On Wednesday evening City Hall was filled with residents eager to hear and share their views on a proposed Broadway beautification project. The proposal, though it has several elements of improvements in mind — such as pedestrian lighting and a street design aimed at slowing traffic — appears to be getting most of its opposition from the suggested bike lanes, because they could replace the area along the edge of the street many homeowners now use as parking.

On Wednesday evening City Hall was filled with residents eager to hear and share their views on a proposed Broadway beautification project.

The proposal, though it has several elements of improvements in mind — such as pedestrian lighting and a street design aimed at slowing traffic — appears to be getting most of its opposition from the suggested bike lanes, because they could replace the area along the edge of the street many homeowners now use as parking.

Of those gathered in the full gallery, 17 (half were Broadway residents) addressed the city leaders, whether it was to voice concerns, ask questions or extend kudos. Afterward, all six Shawnee City Commissioners and Mayor Richard Finley offered their take on the push for premiere treatment of one of the city's oldest historic roadways.

By the close of the evening there was a distinct divide among speakers, even among city leaders — between those pushing for progress in the name of health, safety and economic development, and those dedicated to keeping their street and their lifestyles as they enjoy them right now.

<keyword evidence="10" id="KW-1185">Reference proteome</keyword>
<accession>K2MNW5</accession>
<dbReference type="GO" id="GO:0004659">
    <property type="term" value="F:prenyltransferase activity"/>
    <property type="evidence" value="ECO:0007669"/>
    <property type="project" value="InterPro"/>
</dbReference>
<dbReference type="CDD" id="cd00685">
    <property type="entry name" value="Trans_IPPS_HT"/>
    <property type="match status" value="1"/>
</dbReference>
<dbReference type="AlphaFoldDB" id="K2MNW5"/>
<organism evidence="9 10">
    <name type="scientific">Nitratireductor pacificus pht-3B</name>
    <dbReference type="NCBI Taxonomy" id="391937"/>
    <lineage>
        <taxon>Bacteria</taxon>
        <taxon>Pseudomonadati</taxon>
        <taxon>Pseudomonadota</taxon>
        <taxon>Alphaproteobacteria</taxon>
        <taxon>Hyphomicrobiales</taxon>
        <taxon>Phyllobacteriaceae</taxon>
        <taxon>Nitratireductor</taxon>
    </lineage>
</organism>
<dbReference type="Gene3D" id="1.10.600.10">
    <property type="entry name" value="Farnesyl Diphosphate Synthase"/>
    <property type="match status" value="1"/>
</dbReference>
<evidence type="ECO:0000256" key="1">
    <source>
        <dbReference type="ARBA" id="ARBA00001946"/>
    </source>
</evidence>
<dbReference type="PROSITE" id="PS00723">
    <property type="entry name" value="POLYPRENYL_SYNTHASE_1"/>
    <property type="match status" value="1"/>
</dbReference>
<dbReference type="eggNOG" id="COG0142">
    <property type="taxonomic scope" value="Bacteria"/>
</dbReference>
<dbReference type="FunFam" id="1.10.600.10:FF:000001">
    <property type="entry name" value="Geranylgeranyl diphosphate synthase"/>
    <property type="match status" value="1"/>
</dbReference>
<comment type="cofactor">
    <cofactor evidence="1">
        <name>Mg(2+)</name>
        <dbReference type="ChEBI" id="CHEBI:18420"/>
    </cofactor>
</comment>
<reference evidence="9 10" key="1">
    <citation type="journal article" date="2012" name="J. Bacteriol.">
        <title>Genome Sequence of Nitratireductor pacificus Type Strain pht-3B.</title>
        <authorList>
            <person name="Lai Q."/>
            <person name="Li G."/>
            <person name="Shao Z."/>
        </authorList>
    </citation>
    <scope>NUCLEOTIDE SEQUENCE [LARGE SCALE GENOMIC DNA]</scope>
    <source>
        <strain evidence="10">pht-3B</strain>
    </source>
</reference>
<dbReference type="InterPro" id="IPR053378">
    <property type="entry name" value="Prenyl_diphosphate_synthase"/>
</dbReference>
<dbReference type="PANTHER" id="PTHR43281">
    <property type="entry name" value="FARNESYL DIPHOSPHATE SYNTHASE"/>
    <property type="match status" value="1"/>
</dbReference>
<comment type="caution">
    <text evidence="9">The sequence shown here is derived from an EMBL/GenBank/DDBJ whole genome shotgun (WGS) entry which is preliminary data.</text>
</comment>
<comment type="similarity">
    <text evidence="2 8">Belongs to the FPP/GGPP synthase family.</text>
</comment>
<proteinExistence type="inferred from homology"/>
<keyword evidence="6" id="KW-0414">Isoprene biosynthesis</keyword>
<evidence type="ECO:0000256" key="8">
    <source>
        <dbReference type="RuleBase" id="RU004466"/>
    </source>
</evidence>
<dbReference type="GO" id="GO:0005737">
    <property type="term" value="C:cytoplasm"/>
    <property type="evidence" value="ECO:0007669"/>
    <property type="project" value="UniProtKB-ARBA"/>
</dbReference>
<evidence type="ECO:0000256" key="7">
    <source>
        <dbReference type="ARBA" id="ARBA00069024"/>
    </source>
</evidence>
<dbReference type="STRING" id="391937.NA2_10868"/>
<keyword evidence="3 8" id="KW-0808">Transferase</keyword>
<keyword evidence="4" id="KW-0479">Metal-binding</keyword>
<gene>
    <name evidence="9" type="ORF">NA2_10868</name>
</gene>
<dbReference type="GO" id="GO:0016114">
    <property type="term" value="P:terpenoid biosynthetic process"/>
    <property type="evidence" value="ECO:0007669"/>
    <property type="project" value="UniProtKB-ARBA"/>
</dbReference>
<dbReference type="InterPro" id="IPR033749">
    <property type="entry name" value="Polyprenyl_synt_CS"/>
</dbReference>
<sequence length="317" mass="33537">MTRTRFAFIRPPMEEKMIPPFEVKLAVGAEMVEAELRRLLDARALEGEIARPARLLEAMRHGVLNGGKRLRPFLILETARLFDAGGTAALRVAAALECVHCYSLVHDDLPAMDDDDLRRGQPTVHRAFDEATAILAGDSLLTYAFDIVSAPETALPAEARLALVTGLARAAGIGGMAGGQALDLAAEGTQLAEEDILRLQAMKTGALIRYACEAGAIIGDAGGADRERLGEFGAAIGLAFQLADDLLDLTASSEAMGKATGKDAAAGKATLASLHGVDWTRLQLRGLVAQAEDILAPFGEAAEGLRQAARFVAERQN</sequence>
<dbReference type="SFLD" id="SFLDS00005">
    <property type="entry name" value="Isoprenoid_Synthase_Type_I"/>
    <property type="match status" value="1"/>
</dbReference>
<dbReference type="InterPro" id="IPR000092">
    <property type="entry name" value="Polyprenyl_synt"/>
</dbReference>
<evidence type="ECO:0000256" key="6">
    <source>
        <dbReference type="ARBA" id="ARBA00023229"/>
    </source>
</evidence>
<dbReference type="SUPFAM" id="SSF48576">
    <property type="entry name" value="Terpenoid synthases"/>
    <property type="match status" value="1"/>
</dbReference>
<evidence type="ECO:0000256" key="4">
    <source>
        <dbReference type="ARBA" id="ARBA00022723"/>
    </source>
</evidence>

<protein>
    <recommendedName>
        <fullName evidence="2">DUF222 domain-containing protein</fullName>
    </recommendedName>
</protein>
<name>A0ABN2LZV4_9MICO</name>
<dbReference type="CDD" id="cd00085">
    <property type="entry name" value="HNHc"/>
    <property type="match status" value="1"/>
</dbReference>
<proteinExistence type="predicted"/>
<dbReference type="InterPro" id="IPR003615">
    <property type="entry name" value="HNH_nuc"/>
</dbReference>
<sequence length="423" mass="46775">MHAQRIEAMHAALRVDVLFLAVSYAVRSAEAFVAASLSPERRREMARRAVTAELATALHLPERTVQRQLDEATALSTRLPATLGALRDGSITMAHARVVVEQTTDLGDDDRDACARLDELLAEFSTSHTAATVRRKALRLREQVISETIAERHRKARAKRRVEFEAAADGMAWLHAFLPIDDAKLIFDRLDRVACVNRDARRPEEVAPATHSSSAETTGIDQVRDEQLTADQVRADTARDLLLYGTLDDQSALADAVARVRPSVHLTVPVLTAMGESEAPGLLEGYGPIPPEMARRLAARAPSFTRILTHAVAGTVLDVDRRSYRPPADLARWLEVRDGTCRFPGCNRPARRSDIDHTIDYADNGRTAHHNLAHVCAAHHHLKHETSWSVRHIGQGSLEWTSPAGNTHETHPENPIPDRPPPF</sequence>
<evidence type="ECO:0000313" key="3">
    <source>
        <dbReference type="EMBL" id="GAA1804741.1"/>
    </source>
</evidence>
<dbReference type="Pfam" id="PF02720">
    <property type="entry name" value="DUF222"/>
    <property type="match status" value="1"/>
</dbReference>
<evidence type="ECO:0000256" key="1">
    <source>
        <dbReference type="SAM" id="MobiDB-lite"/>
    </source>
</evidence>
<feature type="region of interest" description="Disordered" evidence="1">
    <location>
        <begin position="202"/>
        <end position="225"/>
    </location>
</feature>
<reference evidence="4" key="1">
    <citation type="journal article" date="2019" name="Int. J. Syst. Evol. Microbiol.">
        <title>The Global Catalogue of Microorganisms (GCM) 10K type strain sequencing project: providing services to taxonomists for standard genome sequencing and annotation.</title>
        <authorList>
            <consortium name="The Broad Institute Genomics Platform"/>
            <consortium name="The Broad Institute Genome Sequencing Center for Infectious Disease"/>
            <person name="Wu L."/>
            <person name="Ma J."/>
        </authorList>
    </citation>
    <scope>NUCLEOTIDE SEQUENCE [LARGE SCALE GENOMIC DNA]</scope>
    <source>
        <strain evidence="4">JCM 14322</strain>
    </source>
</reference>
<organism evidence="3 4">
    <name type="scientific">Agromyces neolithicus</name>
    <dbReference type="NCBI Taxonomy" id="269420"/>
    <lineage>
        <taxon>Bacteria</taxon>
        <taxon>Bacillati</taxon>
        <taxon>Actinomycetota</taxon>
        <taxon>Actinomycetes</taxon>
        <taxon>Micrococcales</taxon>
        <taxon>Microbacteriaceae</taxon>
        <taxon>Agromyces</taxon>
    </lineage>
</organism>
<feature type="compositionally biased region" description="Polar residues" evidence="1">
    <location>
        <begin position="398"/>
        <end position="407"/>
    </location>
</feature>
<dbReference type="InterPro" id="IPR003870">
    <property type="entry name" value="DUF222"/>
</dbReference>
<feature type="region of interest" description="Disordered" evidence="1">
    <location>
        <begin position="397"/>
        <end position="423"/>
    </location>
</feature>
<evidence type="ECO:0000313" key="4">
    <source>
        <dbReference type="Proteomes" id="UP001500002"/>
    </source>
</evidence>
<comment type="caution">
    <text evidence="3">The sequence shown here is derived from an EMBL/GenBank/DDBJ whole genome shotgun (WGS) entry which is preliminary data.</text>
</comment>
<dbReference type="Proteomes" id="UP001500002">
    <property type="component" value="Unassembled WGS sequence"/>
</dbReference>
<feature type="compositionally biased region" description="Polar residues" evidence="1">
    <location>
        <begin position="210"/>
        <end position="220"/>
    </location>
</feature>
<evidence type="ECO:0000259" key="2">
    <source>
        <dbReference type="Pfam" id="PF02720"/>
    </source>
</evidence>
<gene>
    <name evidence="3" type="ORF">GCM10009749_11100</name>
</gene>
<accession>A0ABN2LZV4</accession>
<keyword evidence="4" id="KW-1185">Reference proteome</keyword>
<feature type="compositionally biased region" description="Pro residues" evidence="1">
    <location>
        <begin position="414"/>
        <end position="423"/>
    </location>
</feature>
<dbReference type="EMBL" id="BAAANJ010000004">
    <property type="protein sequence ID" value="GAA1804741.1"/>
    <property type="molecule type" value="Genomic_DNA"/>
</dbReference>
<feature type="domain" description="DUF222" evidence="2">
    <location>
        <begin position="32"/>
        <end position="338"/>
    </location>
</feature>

Project supporters were excited about the safety issues that could be addressed, as well as showcasing the street in an enticing manner common with other thriving cities.

The clear concern of the opposition was the potential end to the home owners' ability to park on the street.

Family get-togethers, holidays and truck deliveries were cited as situations that would cause major inconveniences if street parking was taken away and — more importantly — lengthy walks from the car being forced on the elderly or infirm.

Still other speakers were torn; while they said they approved of or appreciated the proposal's intent, they did not relish imposing a hardship on their fellow residents.

Meetings and input sessions have been in the works for about two years, but no official plans have been drawn up and no actual decisions have been made regarding the future of this project; another town hall discussion was suggested as a next step.

City leaders encouraged residents to remain interactive throughout the process.

Read the resident's responses on the issue in a future edition of The Shawnee News-Star, and watch for updates. Watch videos online at news-star.com.

To share your opinion, email vicky.misa@news-star.com.